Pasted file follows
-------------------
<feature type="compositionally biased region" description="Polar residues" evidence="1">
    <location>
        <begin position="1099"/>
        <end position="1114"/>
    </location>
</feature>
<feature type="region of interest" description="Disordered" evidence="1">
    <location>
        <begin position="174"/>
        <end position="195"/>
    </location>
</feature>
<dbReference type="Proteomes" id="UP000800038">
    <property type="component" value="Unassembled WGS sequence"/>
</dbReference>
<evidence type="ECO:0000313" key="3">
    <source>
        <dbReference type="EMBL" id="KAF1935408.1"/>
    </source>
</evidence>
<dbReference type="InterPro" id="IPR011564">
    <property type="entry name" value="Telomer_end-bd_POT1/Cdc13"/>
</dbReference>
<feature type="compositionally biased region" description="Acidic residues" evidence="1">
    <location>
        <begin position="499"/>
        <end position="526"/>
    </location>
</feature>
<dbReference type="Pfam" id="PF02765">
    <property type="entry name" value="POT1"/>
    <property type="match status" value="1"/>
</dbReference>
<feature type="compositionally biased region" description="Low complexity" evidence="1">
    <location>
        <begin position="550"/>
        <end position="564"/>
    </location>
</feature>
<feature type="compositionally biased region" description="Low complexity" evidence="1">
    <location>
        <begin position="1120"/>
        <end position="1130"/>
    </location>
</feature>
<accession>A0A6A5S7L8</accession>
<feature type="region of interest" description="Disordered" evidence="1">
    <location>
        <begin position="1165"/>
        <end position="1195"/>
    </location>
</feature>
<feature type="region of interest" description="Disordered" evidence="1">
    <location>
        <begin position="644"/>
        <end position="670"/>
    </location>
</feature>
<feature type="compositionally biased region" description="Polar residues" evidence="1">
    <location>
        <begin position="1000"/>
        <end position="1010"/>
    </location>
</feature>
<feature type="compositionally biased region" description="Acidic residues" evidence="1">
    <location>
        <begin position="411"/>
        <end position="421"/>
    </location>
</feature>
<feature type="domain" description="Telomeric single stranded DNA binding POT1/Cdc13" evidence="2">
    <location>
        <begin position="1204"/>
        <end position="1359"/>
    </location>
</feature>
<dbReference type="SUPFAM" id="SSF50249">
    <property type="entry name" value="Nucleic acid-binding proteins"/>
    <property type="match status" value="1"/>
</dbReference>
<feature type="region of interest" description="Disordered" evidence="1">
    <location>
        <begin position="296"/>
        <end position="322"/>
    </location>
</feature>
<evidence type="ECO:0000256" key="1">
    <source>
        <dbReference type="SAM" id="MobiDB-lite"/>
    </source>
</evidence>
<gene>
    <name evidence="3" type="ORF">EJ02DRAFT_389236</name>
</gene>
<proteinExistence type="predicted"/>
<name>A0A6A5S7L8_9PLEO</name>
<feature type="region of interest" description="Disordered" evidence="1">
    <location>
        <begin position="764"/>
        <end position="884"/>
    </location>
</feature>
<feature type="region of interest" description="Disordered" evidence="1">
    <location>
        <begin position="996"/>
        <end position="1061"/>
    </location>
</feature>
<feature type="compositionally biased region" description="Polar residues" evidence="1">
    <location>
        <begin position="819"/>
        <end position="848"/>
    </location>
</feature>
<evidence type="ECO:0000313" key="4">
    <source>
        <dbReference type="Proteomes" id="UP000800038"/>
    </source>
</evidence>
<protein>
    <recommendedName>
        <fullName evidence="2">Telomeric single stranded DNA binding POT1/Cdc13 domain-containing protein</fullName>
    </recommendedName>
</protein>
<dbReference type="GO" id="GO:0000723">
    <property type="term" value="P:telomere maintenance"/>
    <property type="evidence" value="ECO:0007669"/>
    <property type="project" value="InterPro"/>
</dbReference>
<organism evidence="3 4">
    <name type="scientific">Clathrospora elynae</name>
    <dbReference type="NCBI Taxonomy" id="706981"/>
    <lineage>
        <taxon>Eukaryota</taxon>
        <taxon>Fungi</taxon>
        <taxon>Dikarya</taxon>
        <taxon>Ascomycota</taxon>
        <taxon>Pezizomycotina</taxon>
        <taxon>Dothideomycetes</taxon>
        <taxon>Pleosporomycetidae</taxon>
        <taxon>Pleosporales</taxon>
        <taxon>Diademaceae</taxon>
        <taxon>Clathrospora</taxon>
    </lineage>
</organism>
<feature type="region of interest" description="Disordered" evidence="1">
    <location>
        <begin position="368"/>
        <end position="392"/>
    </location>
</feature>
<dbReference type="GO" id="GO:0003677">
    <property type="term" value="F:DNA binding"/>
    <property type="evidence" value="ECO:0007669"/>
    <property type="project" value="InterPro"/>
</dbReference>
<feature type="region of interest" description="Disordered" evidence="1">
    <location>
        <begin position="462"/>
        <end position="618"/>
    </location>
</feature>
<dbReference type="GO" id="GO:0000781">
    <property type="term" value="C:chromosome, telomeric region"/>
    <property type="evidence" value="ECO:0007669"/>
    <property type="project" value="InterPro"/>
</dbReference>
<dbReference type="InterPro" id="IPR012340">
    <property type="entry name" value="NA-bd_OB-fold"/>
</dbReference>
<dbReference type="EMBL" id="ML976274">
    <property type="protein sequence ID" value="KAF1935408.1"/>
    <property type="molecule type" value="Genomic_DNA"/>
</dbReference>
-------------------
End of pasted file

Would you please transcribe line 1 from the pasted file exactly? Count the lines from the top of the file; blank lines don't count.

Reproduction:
<feature type="compositionally biased region" description="Polar residues" evidence="1">